Two years after defeating the Liberation Tigers of Tamil Eelam and eliminating it as a military entity, Sri Lanka is still struggling to emerge from the woods on some important fronts. Two issues are predominant. One is the nature of the peace, and the efforts by the Sri Lankan government towards a political reconciliation between the Sinhalese majority and the Tamil minority. The military victory over the LTTE, and President Mahinda Rajapaksa's strength in parliament, gave the government an unprecedented opportunity to put in place a progressive political framework to heal the wounds of a 30-year war, and address Tamil grievances that predate the war. That it has taken only nominal steps in this direction is a matter of concern even to friends of Sri Lanka, such as India, which stood by its military efforts against the LTTE. The second issue, which has found strong voice in a recent documentary by a British television station, Channel 4, and in a United Nations report, has to do with the nature of the military operations in the final stages of the war in 2009. Both make allegations of war crimes against the Sri Lankan Army, accusing it of knowingly aiming fire at civilians such that thousands lost their lives, of killing captives in cold blood, and of possible sexual assault. It is shocking that instead of addressing these issues in the right spirit, a high-ranking official of the Sri Lankan government, Defence Secretary Gotabaya Rajapaksa, a brother of the Sri Lankan President, has chosen to vitiate the atmosphere even more with his intemperate remarks against Tamil Nadu Chief Minister Jayalalithaa, and by attributing motives to the adoption of resolutions on Sri Lanka by the State Assembly.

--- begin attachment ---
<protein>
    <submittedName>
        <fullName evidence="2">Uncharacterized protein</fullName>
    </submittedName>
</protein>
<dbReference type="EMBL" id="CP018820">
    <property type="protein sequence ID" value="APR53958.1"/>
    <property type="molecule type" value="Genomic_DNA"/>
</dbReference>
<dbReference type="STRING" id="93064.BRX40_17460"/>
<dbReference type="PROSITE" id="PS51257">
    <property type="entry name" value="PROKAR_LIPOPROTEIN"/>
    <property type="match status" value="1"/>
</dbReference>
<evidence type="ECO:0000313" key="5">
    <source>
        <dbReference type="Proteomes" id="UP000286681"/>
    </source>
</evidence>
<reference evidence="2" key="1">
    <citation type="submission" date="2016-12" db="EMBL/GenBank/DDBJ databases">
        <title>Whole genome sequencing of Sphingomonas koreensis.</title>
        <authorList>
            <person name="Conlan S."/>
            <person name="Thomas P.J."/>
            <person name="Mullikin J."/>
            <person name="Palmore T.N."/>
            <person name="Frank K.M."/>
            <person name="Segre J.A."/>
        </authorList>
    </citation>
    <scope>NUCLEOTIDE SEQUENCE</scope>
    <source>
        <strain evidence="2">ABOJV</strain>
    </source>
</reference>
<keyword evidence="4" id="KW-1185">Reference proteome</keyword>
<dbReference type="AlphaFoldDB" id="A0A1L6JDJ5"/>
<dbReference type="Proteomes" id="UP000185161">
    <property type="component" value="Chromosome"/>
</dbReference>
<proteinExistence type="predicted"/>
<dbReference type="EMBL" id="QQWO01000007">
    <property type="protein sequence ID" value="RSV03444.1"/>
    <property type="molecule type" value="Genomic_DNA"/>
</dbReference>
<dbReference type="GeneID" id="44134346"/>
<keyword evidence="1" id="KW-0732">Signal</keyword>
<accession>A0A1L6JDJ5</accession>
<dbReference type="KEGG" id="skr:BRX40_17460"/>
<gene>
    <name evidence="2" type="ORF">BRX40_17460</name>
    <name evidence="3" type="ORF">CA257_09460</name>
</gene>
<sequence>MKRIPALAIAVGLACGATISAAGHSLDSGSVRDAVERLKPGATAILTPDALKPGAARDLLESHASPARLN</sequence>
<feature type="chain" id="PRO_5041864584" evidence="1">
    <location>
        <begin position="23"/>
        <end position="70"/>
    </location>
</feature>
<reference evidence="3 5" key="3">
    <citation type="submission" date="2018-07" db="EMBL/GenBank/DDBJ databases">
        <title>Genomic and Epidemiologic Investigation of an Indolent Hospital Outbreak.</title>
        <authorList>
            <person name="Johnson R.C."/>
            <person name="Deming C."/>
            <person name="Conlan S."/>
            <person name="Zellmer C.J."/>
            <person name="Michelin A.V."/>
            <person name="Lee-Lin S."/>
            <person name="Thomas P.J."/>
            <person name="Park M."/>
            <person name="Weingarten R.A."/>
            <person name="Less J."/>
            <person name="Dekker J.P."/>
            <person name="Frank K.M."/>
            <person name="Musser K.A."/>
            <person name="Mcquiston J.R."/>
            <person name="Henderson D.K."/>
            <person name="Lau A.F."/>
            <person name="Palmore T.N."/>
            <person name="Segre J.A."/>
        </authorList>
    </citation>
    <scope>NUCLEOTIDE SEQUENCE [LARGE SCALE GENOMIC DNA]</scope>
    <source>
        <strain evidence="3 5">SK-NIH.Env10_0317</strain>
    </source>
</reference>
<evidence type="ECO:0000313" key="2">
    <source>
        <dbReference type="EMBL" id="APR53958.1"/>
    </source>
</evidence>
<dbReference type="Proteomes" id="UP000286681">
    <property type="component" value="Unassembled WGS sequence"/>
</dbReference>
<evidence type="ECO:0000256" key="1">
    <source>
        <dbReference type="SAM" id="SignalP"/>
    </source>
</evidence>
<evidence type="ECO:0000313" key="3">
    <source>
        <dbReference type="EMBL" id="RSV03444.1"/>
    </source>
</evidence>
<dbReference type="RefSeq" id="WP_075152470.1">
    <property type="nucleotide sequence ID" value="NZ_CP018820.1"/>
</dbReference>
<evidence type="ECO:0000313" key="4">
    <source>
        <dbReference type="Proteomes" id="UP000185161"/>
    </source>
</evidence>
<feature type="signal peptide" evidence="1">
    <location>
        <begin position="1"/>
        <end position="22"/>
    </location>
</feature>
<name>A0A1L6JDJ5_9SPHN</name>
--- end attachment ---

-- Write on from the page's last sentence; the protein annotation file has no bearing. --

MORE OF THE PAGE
Mr. Gotabaya Rajapaksa's comments, made in the course of an interview to Headlines Today television, reveal a troubling contempt for the Tamil minority. He has trashed “the political solution talk,” asserting, among other things, that it was “simply irrelevant” because “we have ended this terrorism in Sri Lanka,” making the egregious assertion that when the 13th Amendment was being drafted, “the government of Sri Lanka was not involved,” and proposing that with the LTTE “gone,” there was no further need to amend the Constitution. President Rajapaksa would be well advised to distance himself swiftly from his brother's stream-of-consciousness on sensitive issues that are not his business. This includes an outrageous comment that because a Tamil woman, an “LTTE cadre” who was a British national, interviewed in the Channel 4 documentary was “so attractive” but had been neither raped nor killed by Sri Lankan soldiers, the allegation of sexual assault by soldiers could not be true. For this statement alone, Mr. Gotabaya Rajapaksa must be taken to task.